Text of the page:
Intelligent image thumbnails

A recent project I’ve been working on required 4:3 thumbnails of all images no matter the original image’s orientation. This required me to do a little math and cropping before actually making the thumbnail. I use the package Image_Transform to figure out which orientation the image is and then crop it appropriately.

$o = Image_Transform::factory('IM');
if (PEAR::isError($o)) {
    return $o;

$result = $o->load($ds1);
if (PEAR::isError($result)) {
    return $result;

$w = $o->getImageWidth();
$h = $o->getImageHeight();

if ($h > $w) {
    $newWidth = $w;
    $newHeight = ($newWidth * .75);
    $newY = ($h * .15);
    $newX = 0;
} else {
    $newWidth = ($w / 2);
    $newHeight = ($newWidth * .75);
    $newY = ($h / 2) - ($newHeight / 2);
    $newX = ($x / 2) + ($newWidth / 2);

$o->crop($newWidth, $newHeight, $newX, $newY);

The first check checks to see if the image is in landscape or portrait (in portrait the height will be greater than the width). With portrait’s I use the width, multiple that by 0.75 to get my 4:3 ratio and finish by going 15% down from the top of the portrait (assuming that you’re focusing your portrait in the upper portion of the image). With landscape images I simply go outwards from the center of the image (again, assuming you’re focusing your landscape in the center of the image).

Writing phpt files for PEAR and profit

I’ve been programming PHP now for, oh, almost a decade and I’ve been a contributor to PEAR for about four years now. It took me this long to finally get to the point that I think writing unit tests, in some form, is a good idea. I jumped on the OOP bandwagon about 6 years ago and drank the MVC koolaid about 4 years ago. As of a few weeks ago, I’ve jumped on the phpt bandwagon. I’m not going to cover the basics, because they’re well covered in a few different places around the web, but I am going to cover some of the nuances I’ve learned in the last few weeks.First off, you can run phpt files using the PEAR command line utility. I’ve been creating a tests directory and putting all of my phpt files in there. I normally name them 000-class-method.phpt and then increment the sequence number at the front for each test by 5 so I can do a decent job of predicting how tests run. Once you have a few tests you can run your tests in two different manners from the command line:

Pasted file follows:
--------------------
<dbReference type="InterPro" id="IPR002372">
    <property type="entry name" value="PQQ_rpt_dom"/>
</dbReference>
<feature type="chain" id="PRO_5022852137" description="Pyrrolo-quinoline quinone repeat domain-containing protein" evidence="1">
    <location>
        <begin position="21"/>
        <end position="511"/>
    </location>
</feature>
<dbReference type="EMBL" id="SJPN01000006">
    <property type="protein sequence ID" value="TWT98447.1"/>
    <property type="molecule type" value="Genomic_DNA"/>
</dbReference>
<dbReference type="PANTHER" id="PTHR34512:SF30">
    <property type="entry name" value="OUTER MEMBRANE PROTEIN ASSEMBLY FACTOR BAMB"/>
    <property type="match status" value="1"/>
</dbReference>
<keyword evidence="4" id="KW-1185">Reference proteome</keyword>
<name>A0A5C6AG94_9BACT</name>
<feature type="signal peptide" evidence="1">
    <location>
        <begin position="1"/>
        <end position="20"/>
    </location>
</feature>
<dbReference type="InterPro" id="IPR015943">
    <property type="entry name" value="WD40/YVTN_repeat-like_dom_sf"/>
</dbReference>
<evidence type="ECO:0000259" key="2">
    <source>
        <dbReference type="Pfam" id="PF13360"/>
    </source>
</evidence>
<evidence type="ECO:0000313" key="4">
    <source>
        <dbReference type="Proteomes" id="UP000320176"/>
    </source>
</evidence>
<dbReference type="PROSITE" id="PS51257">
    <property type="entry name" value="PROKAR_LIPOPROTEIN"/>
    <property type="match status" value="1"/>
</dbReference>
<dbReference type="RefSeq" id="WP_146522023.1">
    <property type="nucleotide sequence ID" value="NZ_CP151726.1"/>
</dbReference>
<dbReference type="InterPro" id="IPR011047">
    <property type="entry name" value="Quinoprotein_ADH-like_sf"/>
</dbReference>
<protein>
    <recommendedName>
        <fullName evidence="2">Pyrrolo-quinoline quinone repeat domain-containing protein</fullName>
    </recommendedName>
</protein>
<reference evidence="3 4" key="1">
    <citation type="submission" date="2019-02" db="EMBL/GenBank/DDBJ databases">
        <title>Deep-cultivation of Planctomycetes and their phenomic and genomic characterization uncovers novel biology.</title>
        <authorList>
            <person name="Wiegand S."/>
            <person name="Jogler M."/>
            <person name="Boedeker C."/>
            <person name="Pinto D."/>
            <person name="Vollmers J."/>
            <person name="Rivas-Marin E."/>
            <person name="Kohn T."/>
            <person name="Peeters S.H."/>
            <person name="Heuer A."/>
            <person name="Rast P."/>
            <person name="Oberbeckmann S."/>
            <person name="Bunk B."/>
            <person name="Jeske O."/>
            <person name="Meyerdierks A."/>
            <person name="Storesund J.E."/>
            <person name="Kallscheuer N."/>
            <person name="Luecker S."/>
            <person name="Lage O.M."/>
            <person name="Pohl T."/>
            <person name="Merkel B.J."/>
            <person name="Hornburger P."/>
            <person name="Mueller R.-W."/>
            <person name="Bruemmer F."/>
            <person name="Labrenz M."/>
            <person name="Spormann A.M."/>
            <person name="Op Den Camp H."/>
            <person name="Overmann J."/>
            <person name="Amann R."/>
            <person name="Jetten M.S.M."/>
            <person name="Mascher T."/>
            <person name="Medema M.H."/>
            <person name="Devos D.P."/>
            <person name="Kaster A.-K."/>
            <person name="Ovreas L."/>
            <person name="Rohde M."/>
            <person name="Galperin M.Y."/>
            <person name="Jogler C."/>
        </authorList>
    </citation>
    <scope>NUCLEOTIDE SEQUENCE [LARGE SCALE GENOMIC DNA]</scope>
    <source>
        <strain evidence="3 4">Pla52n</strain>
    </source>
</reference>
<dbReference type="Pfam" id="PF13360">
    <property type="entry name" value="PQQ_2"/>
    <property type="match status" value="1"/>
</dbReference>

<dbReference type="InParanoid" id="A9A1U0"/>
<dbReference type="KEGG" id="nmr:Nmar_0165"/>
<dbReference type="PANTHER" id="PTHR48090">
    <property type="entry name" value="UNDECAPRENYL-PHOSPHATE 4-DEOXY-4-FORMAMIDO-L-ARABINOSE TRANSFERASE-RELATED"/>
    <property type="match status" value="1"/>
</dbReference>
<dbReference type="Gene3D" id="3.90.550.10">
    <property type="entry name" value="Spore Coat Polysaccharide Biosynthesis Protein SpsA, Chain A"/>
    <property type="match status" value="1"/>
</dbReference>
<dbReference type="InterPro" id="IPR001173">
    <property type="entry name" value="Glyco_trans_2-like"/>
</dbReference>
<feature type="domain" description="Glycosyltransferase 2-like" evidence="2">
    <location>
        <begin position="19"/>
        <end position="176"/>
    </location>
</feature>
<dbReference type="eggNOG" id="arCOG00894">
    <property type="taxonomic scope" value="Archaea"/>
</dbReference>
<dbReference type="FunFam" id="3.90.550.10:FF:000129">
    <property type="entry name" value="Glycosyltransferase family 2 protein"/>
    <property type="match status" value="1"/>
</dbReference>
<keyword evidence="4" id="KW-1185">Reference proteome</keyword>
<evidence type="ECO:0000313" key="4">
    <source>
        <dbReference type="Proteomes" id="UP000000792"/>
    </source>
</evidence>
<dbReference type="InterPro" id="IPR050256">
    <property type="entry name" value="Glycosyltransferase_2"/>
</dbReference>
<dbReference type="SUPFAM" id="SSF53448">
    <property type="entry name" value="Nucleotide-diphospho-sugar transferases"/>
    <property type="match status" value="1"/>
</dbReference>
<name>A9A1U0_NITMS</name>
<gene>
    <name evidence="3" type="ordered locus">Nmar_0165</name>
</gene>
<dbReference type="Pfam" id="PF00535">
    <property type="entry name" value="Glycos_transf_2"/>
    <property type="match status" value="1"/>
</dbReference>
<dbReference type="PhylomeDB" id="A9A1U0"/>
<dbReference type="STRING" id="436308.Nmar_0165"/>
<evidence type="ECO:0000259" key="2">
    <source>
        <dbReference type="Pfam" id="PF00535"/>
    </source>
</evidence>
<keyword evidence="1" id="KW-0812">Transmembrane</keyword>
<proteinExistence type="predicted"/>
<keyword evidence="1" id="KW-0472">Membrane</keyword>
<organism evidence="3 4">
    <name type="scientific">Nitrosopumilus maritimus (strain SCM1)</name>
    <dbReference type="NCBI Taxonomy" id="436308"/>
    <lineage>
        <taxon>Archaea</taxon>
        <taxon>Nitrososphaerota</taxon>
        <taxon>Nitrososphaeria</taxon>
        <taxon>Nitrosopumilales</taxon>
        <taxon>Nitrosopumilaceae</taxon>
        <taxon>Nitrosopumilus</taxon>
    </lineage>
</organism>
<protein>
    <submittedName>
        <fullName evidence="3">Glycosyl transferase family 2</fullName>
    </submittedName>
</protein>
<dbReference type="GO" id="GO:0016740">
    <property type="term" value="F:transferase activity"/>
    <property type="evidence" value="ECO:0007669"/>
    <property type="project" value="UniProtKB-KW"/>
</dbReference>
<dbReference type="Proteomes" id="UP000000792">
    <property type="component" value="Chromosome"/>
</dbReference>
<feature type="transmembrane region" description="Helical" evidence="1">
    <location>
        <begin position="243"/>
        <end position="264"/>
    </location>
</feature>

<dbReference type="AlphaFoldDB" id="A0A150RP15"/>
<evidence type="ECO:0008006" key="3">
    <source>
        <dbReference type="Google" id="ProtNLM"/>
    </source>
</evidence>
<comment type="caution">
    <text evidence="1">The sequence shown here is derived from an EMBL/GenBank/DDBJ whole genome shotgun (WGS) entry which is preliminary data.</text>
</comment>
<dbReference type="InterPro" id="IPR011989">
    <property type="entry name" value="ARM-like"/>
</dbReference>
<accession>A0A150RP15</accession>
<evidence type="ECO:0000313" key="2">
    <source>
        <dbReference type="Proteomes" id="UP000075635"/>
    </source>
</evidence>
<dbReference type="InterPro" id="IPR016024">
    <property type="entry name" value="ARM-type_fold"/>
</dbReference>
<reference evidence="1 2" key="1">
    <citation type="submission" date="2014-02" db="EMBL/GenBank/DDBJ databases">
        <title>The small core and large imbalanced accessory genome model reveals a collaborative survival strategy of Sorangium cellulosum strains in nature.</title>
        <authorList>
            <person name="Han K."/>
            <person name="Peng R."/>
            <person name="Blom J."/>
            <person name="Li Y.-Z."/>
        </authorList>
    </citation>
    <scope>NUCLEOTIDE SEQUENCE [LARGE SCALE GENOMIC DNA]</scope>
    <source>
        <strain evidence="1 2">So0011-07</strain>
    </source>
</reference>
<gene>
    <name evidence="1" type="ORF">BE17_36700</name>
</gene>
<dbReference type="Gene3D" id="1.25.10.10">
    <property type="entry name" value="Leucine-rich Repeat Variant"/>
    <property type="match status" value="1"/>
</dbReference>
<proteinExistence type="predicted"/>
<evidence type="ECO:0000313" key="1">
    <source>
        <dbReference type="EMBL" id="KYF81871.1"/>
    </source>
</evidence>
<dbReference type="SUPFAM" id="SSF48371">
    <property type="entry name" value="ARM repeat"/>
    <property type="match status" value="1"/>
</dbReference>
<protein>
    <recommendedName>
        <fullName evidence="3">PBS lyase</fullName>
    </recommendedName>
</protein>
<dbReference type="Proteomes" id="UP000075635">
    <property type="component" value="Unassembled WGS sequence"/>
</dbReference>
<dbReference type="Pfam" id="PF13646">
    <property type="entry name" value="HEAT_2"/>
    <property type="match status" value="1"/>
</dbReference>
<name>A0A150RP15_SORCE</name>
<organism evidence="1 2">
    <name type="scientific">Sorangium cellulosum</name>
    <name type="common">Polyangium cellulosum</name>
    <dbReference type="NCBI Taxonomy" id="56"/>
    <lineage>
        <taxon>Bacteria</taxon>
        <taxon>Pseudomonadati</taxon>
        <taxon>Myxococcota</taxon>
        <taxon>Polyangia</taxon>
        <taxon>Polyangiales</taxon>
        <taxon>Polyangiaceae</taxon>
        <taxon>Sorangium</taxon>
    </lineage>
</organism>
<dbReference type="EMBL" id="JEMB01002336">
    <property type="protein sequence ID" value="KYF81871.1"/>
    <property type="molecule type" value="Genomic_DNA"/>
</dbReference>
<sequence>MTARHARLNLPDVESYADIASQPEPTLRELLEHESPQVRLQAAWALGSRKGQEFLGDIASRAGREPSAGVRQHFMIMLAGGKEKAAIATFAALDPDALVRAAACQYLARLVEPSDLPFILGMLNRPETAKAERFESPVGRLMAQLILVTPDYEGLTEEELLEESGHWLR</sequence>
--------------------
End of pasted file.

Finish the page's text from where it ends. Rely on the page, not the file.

1. pear run-tests
  2. pear run-tests 000-class-method.phpt